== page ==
The Vietnamese coast guard confirmed the platform was being towed out of the disputed waters south of the Paracel Islands, claimed by Vietnam but occupied by the Chinese, late Tuesday night.

Since early May, the Haiyang Shiyou 981 rig had been anchored in waters that Vietnam claims fall well within its exclusive economic zone. Hanoi responded to the unannounced arrival by allowing the public to hold the first large-scale demonstrations in recent memory.

However, smoldering nationalist anger exploded into deadly bouts of rioting at industrial parks in the suburbs of Ho Chi Minh City and in central Vietnam’s Ha Tinh province in mid-May.

Factories were razed, several Chinese workers were killed and relations between the neighbors deteriorated to their lowest ebb since diplomatic ties were renewed in the early 1990s.

Beijing remained unmoved by Hanoi’s objections, despite continued protests from the highest levels of government.

“The relations are certainly damaged and the outlook is not encouraging, particularly as China has indicated it has plans to send out more oil rigs to disputed waters and has made provocative statements with respect to its plans in the Spratly chain,” Jonathan D. London, a professor and Vietnamese scholar at Hong Kong’s City University, tells TIME.

Tensions remain high. A study released by the Pew Research Center on Monday reported that 84% of the Vietnamese polled said they were concerned that conflict could erupt with their northern neighbor.

Professor Bruce Jacobs, an Asia expert at Australia’s Monash University, says the deployment of Haiyang Shiyou 981 must be viewed within the context of Beijing’s brazen maneuvers to consolidate its long-held, albeit highly disputed, grandiose maritime claims across the Asia-Pacific. “The oil rig was just part of that,” he says.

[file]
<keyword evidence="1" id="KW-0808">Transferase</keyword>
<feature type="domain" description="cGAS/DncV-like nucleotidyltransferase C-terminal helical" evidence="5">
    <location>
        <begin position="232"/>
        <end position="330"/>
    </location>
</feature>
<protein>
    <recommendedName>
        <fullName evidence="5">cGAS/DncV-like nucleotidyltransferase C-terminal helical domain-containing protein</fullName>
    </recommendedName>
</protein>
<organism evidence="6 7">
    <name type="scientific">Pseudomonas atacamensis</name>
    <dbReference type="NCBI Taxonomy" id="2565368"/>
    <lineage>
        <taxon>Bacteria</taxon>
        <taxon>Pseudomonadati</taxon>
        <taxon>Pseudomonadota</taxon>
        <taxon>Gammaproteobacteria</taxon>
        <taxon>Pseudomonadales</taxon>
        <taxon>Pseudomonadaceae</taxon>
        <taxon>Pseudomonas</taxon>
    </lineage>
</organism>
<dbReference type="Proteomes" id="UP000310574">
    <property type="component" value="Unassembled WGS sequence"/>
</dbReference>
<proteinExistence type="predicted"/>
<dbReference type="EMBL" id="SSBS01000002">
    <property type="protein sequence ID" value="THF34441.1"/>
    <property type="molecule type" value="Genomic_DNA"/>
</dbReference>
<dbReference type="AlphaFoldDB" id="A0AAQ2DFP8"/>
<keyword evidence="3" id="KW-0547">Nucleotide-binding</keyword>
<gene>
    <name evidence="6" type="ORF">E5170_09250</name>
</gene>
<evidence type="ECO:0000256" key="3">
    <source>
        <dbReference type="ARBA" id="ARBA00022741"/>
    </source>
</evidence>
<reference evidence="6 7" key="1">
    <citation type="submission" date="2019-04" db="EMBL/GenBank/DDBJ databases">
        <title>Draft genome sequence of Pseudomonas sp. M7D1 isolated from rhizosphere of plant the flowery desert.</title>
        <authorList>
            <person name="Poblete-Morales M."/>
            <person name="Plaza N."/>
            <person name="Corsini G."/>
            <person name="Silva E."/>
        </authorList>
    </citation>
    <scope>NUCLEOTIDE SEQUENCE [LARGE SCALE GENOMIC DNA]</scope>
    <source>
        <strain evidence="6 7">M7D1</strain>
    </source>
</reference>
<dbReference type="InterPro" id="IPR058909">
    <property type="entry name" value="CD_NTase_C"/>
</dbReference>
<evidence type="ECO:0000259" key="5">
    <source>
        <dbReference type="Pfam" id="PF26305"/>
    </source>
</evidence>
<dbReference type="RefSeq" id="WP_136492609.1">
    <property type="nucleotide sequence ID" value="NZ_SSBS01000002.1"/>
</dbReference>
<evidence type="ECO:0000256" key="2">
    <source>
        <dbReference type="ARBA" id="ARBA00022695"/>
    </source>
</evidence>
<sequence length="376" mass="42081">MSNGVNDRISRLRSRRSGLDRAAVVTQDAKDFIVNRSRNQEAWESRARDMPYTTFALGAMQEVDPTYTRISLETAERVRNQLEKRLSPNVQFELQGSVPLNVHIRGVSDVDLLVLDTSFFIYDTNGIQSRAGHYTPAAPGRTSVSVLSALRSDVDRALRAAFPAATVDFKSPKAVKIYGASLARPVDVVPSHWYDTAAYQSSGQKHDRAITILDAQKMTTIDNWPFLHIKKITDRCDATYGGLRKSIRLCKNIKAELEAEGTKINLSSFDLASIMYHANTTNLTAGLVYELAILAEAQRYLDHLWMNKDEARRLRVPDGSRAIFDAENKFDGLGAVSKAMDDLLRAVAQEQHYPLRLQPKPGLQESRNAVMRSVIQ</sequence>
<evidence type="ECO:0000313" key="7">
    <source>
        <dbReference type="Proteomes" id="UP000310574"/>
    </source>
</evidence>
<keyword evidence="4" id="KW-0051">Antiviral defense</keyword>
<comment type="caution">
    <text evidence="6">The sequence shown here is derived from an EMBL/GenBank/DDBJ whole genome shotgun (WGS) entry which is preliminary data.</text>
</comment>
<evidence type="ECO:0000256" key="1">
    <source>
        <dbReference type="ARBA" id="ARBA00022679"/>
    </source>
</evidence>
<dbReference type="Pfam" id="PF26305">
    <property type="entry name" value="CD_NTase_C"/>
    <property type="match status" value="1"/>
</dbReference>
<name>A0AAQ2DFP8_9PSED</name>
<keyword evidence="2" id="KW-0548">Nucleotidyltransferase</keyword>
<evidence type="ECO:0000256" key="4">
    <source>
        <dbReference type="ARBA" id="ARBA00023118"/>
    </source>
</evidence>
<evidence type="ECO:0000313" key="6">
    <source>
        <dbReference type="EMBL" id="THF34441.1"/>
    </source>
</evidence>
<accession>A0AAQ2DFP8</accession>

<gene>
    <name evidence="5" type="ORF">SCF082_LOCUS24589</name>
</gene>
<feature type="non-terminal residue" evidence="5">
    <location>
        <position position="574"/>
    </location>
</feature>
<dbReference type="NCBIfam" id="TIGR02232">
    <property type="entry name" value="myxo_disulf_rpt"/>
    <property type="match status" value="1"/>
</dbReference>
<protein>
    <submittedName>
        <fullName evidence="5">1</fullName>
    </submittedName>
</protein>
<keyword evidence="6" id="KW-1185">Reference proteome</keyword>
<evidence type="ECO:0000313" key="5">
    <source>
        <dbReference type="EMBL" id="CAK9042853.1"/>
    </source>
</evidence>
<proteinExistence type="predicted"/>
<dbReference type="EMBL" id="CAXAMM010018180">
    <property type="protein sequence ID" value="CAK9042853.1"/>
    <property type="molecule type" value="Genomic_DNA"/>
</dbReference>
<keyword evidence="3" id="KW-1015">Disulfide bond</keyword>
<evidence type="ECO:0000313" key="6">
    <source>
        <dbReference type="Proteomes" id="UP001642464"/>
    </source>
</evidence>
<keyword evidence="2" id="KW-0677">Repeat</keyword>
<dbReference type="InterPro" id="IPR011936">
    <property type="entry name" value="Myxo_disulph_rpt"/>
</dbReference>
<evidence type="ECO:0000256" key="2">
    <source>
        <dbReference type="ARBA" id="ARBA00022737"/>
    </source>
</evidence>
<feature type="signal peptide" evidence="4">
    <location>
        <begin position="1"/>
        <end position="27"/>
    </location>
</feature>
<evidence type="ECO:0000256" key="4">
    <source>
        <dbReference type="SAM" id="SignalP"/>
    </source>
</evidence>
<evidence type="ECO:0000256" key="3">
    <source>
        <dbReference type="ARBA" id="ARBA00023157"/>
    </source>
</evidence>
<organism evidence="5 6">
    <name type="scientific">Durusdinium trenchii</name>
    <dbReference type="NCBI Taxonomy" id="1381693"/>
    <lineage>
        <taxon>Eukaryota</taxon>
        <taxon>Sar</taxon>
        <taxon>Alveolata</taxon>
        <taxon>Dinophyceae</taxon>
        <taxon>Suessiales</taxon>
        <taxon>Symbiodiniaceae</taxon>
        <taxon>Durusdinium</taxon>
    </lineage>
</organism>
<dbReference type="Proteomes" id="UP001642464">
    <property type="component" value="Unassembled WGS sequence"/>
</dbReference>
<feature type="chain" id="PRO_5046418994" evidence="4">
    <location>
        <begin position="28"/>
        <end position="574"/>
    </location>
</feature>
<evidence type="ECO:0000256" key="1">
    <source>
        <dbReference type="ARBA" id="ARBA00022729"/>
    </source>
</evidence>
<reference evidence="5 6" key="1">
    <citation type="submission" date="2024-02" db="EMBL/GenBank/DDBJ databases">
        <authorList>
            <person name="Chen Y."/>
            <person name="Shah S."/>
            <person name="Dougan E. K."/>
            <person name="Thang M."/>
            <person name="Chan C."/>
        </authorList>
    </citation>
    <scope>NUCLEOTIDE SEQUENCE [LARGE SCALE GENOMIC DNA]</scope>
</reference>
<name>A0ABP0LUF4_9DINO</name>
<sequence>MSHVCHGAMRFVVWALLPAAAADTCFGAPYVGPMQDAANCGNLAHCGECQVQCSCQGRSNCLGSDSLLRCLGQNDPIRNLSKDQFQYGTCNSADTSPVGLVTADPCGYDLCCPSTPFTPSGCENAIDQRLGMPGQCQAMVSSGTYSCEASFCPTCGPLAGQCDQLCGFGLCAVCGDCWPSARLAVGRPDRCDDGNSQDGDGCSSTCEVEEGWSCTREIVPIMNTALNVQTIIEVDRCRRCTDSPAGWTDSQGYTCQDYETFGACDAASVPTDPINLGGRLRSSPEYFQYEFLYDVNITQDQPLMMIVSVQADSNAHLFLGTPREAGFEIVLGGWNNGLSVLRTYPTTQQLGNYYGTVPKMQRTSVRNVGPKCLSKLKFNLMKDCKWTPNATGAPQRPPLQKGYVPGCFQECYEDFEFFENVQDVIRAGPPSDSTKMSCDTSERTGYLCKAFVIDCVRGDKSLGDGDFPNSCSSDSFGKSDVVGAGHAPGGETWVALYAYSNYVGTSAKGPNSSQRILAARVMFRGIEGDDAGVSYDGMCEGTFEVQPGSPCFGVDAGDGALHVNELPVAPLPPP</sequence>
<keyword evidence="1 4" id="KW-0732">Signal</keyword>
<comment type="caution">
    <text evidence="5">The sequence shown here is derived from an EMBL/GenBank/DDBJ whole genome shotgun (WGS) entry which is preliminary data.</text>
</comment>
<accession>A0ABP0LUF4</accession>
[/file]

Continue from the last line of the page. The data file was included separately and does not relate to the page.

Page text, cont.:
With China unrepentant, the U.S. has attempted to use the episode to strengthen relations with its Asian partnerships and position itself as an arbitrator in the Pacific.

Last week Michael Fuchs, U.S. Deputy Assistant Secretary of State for Strategy and Multilateral Affairs, called on all states claiming a stake in the South China Sea “to clarify and agree to voluntarily freeze certain actions and activities that escalate disputes and cause instability.”

In response, Beijing accused the U.S. of unsolicited meddling.

“We hope that countries outside the region can stay neutral, distinguish right from wrong and truly respect the joint efforts made by regional countries for peace and stability of the region,” said Hong Lei, China’s Foreign Ministry spokesperson, on Tuesday.

TIME China

Many Asian Nations Believe That a War With China Is Looming

Abner Afuang, a retired policeman, sets fire to an inverted Chinese national flag in a protest action in Manila,
Abner Afuang, a retired policeman, sets fire to an inverted Chinese national flag during a protest in Manila on June 9, 2014. Romeo Ranoco—Reuters

A majority in the Asian countries polled in a new Pew study say they fear a looming military conflict with China